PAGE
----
HIV and sexual health charity Terrence Higgins Trust is asking faith groups across the UK to lead the way in the effort to banish HIV stigma among African communities this World AIDS Day (1st December). To mark the day, the charity is launching its Stand Up, Stand Out campaign and wants faith groups to pledge their support for people with HIV by championing the anti-stigma message.
Despite huge progress in care and treatment of HIV, many people with the condition still report being stigmatised by others who have treated them badly, discriminated against them, bullied, or even threatened them with violence, because of their condition.
Africans are one of the groups most at risk of HIV, accounting for the largest proportion of heterosexual diagnoses in the UK. In 2009, a national study¹ reported that over a third of people with HIV had experienced discrimination in the previous year. Fear of discrimination can have a profound effect, preventing people from being open about their condition, and inhibiting the discussion needed to challenge the stigma that still exists around HIV.
Terrence Higgins Trust is asking faith groups to show their support for the Stand Up, Stand Out campaign by pledging to:
Embrace people living with HIV as members of the congregation equal to any other Provide social and spiritual support to people living with HIV Recognise the importance of anti-retroviral medication for people living with HIV that as well as prayer and support Encourage acceptance of people living with HIV within the congregation if they choose speak openly about their condition to others and recognise their right to confidentiality if they choose not to Keep a list of the local HIV services and refer people to these services if they need them
Marcy Madzikanda, Health Improvement Specialist for African Communities at Terrence Higgins Trust, said: “More than thirty years on from the beginning of the epidemic, HIV remains surrounded by a level of stigma unmatched by any other medical condition – this urgently needs to change. For many African people living in the UK, the church is the centre of the community. That’s why it’s so important that faith groups get behind our Stand Up, Stand Out campaign, and lead the way in the effort to banish stigma for good.”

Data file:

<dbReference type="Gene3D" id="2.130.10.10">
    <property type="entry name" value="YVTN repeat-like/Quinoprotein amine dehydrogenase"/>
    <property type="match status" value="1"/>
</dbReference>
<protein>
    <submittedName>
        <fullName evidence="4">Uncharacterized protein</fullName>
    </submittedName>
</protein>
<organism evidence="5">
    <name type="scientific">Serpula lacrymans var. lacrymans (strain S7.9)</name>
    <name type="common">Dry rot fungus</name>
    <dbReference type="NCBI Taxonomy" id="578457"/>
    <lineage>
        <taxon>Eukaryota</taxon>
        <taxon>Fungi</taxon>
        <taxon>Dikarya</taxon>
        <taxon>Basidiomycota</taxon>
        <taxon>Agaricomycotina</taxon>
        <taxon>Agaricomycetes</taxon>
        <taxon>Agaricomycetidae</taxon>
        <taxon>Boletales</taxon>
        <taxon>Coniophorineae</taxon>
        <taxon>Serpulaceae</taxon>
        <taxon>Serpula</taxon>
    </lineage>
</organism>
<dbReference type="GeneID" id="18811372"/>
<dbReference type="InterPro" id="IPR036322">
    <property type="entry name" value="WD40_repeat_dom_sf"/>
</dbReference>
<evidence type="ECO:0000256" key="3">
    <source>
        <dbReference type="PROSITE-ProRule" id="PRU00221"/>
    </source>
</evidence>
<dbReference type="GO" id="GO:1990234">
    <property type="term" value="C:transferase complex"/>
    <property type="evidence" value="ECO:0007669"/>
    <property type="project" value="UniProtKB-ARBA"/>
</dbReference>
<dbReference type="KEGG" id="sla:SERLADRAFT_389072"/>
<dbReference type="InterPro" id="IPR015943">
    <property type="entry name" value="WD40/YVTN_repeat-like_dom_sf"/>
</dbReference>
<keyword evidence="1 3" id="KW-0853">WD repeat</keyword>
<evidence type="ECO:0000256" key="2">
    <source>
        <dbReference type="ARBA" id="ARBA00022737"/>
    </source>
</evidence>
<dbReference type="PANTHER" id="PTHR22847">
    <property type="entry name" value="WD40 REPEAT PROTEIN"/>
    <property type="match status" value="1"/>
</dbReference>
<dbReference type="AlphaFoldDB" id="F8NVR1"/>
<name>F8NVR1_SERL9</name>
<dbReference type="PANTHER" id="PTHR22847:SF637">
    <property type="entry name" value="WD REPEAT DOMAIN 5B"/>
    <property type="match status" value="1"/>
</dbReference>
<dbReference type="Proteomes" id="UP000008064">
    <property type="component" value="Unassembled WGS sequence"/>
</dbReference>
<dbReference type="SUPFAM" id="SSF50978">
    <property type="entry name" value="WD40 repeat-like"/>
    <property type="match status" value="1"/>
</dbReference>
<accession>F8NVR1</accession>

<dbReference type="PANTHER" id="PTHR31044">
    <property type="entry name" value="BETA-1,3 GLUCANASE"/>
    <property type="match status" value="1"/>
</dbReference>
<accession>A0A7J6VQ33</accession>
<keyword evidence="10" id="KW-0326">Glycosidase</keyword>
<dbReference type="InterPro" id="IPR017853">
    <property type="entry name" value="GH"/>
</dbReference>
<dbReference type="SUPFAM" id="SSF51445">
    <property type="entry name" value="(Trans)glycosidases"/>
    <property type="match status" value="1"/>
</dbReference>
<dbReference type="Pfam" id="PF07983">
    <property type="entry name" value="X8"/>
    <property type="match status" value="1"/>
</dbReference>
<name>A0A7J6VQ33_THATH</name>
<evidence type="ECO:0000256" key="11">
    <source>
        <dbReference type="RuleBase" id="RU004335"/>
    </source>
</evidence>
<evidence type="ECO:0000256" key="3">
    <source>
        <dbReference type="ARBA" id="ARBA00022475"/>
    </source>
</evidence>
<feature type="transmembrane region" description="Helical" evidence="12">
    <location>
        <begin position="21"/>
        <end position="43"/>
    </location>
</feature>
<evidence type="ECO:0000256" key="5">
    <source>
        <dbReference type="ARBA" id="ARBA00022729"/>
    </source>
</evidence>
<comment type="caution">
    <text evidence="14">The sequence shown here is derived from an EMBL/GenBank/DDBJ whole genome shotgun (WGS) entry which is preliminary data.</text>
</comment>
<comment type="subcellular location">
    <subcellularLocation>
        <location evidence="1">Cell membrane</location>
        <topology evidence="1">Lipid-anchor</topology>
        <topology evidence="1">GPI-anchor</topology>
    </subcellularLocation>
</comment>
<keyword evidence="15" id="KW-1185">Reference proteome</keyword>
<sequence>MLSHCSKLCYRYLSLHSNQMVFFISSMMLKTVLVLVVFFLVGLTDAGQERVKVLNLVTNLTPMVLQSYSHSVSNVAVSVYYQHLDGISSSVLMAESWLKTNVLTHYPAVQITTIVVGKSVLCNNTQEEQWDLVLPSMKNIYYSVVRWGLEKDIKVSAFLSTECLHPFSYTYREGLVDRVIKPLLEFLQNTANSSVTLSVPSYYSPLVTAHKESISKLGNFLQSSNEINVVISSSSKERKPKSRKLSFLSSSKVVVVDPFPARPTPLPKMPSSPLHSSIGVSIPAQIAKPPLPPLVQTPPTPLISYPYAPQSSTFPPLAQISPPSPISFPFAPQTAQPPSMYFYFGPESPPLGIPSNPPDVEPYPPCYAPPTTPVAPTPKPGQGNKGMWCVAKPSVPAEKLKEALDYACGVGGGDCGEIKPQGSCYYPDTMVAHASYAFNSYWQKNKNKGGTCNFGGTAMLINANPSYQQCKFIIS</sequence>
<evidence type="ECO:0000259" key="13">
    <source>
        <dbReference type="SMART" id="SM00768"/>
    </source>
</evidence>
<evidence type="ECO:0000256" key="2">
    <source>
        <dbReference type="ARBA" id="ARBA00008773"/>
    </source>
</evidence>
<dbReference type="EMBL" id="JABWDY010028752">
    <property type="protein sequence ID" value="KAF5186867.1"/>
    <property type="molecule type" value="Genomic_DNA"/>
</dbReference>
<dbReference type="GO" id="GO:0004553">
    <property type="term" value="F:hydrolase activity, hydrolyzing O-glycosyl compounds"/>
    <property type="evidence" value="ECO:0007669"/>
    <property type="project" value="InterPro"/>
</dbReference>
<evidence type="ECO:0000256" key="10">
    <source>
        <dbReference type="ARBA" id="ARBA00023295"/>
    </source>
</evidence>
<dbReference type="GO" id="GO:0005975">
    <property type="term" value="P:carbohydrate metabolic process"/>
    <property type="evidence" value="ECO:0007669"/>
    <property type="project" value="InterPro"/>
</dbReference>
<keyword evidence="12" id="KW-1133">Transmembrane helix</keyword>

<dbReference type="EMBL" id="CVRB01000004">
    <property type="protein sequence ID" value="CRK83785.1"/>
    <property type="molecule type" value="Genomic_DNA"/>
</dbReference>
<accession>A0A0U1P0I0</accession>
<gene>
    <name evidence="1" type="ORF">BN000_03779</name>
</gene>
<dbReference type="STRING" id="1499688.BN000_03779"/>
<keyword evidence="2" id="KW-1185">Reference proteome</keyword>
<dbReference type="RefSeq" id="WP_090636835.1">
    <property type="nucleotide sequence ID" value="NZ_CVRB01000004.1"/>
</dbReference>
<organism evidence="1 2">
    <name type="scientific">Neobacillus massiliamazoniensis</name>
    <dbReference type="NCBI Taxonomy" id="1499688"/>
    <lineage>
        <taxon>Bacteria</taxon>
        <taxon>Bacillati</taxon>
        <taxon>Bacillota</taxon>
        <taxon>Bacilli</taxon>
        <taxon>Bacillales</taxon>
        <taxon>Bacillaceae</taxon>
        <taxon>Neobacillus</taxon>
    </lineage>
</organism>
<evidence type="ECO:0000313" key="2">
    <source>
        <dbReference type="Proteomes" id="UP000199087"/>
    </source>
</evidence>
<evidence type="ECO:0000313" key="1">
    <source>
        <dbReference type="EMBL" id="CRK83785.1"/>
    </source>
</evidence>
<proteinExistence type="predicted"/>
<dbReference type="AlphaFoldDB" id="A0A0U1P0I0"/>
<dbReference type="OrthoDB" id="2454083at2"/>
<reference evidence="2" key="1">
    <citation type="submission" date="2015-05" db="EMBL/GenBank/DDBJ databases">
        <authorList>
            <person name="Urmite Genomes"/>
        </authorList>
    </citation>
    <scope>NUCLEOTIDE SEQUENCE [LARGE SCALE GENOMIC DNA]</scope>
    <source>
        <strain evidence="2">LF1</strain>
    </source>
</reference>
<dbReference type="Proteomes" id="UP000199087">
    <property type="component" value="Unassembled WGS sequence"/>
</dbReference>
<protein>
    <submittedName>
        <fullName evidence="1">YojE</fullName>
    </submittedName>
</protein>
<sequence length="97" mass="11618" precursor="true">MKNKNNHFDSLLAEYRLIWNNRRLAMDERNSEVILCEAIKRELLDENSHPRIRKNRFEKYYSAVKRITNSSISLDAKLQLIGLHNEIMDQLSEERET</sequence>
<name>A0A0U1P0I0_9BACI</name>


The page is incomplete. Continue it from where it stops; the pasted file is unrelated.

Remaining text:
“There are lots of ways faith leaders can show their support this World AIDS Day – from talking to their congregation about stigma, to remembering those who have lost their lives to the virus, to holding a charity collection to support people living with HIV.”
For further information about getting involved in Terrence Higgins Trust’s Stand Up, Stand Out campaign or for fundraising ideas, please visit www.tht.org.uk/worldaidsday.
Spokespeople are available. For media information, please contact Jenny Cameron at Terrence Higgins Trust on 020 7812 1625 or email email@example.com.
Notes to Editor
1. Sigma Research (2007 – 2008) What do you need? Findings from a national survey of people with diagnosed HIV.
2. Terrence Higgins Trust is the UK’s largest HIV and sexual health charity with centres across England, Scotland and Wales. We’re here to provide information and advice about HIV and sexual health and offer a range of services including sexual health checks, counselling and support groups. We campaign for a world where people with HIV live healthy lives, free from prejudice and discrimination, and we promote good sexual health as a right and reality for all.
Visit www.myhiv.org.uk, our new site for everyone living with HIV in the UK, for accredited information, self management tools, interactive web services and community forums. Terrence Higgins Trust relies on donations to deliver a wide range of services. To make a donation, or to find out about everything that we do visit www.tht.org.uk
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